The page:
Kit drop season is in full effect. With Europe’s top leagues either starting or about to start, we take a look at some of the best and worst 2022-23 kits — but with a twist this time.
Last weekend, the English Premier League, the German Bundesliga and France’s Ligue 1 all kicked off their 2022-23 seasons. La Liga in Spain and Italy’s Serie A will follow suit next week to round out Europe’s top five. The start of each new season brings not only new faces in new places and shifts in both tactics and (sometimes) balances of power, but also (and perhaps most importantly) new shirts.
This of course means it’s time for our Good, Bad, and Ugly series to return. But this year, we’ve switched things up a bit. In addition to our normal categories (Good: The best shirts of the season; Bad: Good concepts, but poor execution; Ugly: Just plain gross.), we’ve added a few changes:
- Only home shirts were considered. Yeah… I see you judging me, for kicking my feet up and lazily contemplating “only” 98 shirts. To this I say… have at it, my friends! Who knows, maybe I’ll do another one of these for away kits some time.
- A new category, Don’t Ever Change: Here is where we find the timeless classics. These are the shirts that, typically without many frills, embody what we think about when we picture a particular club in action. These shirts, again, so often brilliant in their simplicity, are not only aesthetically beautiful, but also deliver an almost mystical sense of nostalgia.
- We’ve also spread things out to cover the good, bad, ugly, and don’t ever change kits in each of Europe’s top five leagues.
The criteria here, as you might imagine, is pretty subjective. I will, however, do my best to work out the rationale that led to each selection. Let’s get to work, shall we?
English Premier League
The Good: West Ham United
The burgundy, baby blue, and white of West Ham and Aston Villa is one of (maybe the) sharpest color schemes in the Premier League. Any given year, the shirts of each of these two will rank among the better ones in the league.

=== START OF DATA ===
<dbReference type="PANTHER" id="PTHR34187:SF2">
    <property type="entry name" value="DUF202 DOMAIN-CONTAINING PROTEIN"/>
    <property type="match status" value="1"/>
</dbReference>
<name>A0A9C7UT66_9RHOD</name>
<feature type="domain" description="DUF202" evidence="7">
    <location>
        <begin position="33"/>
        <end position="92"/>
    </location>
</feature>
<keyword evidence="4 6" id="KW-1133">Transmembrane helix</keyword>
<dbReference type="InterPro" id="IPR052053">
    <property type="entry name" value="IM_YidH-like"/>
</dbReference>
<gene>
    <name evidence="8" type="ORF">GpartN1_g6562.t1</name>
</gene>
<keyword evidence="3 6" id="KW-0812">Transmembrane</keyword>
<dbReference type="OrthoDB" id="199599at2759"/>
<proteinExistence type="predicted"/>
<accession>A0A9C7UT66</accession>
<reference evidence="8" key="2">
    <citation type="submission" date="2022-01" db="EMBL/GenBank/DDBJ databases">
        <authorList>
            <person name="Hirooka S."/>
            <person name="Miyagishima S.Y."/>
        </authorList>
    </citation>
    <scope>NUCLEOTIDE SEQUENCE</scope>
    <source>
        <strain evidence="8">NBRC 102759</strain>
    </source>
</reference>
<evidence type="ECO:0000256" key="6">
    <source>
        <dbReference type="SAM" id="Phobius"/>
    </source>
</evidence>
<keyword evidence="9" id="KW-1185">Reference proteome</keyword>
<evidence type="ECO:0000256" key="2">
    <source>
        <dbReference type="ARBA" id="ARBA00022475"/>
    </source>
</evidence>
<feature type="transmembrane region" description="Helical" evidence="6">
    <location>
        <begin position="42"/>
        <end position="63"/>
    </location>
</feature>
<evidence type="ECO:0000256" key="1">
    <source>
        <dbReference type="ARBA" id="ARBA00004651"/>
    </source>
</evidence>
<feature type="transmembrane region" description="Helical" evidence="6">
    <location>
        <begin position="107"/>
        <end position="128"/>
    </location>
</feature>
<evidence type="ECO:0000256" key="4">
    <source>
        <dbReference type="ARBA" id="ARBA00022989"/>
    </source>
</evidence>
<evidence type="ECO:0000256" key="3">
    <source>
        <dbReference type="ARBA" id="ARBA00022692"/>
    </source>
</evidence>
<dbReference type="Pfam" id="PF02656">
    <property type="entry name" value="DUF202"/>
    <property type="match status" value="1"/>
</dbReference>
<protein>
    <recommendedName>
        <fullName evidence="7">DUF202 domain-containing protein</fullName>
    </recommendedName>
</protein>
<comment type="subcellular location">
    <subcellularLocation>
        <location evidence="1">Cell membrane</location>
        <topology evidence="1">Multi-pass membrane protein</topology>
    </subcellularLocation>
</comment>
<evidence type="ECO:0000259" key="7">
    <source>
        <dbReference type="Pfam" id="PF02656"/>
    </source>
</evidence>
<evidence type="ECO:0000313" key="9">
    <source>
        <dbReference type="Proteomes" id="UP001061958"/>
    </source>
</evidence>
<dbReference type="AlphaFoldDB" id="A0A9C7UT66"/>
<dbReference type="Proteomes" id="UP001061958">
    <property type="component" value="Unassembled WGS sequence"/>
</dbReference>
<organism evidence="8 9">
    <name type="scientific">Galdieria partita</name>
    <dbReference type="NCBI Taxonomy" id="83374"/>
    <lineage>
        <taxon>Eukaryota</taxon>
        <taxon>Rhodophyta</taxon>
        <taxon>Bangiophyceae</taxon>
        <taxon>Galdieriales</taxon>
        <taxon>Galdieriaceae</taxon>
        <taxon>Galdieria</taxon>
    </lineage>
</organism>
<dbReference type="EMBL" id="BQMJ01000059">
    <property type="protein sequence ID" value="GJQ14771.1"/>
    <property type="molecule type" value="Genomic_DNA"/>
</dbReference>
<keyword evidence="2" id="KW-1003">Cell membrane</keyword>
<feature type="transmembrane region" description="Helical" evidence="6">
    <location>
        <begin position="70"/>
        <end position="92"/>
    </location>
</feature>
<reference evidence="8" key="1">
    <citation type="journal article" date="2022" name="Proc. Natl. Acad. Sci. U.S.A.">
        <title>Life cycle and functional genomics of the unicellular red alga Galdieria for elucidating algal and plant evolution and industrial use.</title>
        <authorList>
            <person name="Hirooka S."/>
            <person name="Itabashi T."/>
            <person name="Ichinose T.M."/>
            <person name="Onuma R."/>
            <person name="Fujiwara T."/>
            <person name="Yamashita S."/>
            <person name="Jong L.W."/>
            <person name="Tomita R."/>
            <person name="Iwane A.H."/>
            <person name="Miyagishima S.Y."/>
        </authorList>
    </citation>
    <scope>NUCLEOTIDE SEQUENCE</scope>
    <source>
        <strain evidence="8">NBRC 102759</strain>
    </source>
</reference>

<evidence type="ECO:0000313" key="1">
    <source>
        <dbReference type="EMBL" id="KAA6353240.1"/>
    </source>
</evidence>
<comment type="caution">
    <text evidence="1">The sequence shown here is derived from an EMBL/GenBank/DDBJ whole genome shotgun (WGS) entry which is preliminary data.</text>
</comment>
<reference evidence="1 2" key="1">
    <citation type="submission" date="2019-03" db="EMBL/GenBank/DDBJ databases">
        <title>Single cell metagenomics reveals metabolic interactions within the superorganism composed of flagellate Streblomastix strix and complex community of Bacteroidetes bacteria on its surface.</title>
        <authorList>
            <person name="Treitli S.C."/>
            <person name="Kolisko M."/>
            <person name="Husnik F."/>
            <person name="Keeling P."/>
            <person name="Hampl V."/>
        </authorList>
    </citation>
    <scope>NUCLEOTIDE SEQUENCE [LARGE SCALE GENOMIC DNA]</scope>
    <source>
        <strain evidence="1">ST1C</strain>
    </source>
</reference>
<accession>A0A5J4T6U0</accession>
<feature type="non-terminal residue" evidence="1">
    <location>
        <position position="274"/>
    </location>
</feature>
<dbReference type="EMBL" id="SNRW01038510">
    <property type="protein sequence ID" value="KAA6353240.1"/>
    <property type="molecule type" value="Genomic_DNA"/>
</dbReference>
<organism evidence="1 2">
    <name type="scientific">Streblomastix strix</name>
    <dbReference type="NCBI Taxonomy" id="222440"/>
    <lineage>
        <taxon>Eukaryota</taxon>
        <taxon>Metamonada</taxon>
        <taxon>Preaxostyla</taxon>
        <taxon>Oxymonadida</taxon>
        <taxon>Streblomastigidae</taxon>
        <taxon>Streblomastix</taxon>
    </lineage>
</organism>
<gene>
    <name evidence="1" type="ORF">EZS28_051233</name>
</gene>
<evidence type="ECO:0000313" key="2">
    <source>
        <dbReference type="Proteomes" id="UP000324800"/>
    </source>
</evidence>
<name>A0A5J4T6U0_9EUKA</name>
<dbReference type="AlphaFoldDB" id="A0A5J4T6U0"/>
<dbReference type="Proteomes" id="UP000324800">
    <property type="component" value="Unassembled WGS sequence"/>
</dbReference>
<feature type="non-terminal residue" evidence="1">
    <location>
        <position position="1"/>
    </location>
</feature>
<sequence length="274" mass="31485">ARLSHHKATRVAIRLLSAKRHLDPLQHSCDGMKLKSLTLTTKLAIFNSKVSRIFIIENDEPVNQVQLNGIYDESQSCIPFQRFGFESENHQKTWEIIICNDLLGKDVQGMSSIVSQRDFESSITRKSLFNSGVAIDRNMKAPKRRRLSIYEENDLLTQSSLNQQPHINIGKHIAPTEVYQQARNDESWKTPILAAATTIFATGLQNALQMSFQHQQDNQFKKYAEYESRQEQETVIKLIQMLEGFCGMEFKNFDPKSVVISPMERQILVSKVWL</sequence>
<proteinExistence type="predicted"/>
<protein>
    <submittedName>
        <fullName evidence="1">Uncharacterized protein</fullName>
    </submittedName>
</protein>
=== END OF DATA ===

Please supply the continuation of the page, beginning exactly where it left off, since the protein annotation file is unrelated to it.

West Ham get the nod here, for their homage, 30 years on, to the home kit from 1992-93 — the season in which, having missed the first season of the Premier League after getting relegated in 1991–92, the Hammers made their debut in the new-look top flight.
The Bad: Brighton & Hove Albion
Let me say this to start: Brighton’s classic blue and white color scheme is clean and gorgeous. And the third color integrated into this year’s home kit, the yellow on the collars, cuffs, and the Nike Swoosh, actually blends in quite nicely.
The problem with the shirt is that it’s trying a couple of different things at once, and ultimately misses the mark on all of them. The blue and yellow stripe down the middle of the front would be fine, were it not abruptly interrupted by the American Express logo. Then, on either side of the stripe, are a pair of white panels that are too thick to be considered “stripes,” and themselves end abruptly at the armpits/sides/shoulders, and make the shirt front look like a baseball catcher’s chest protector.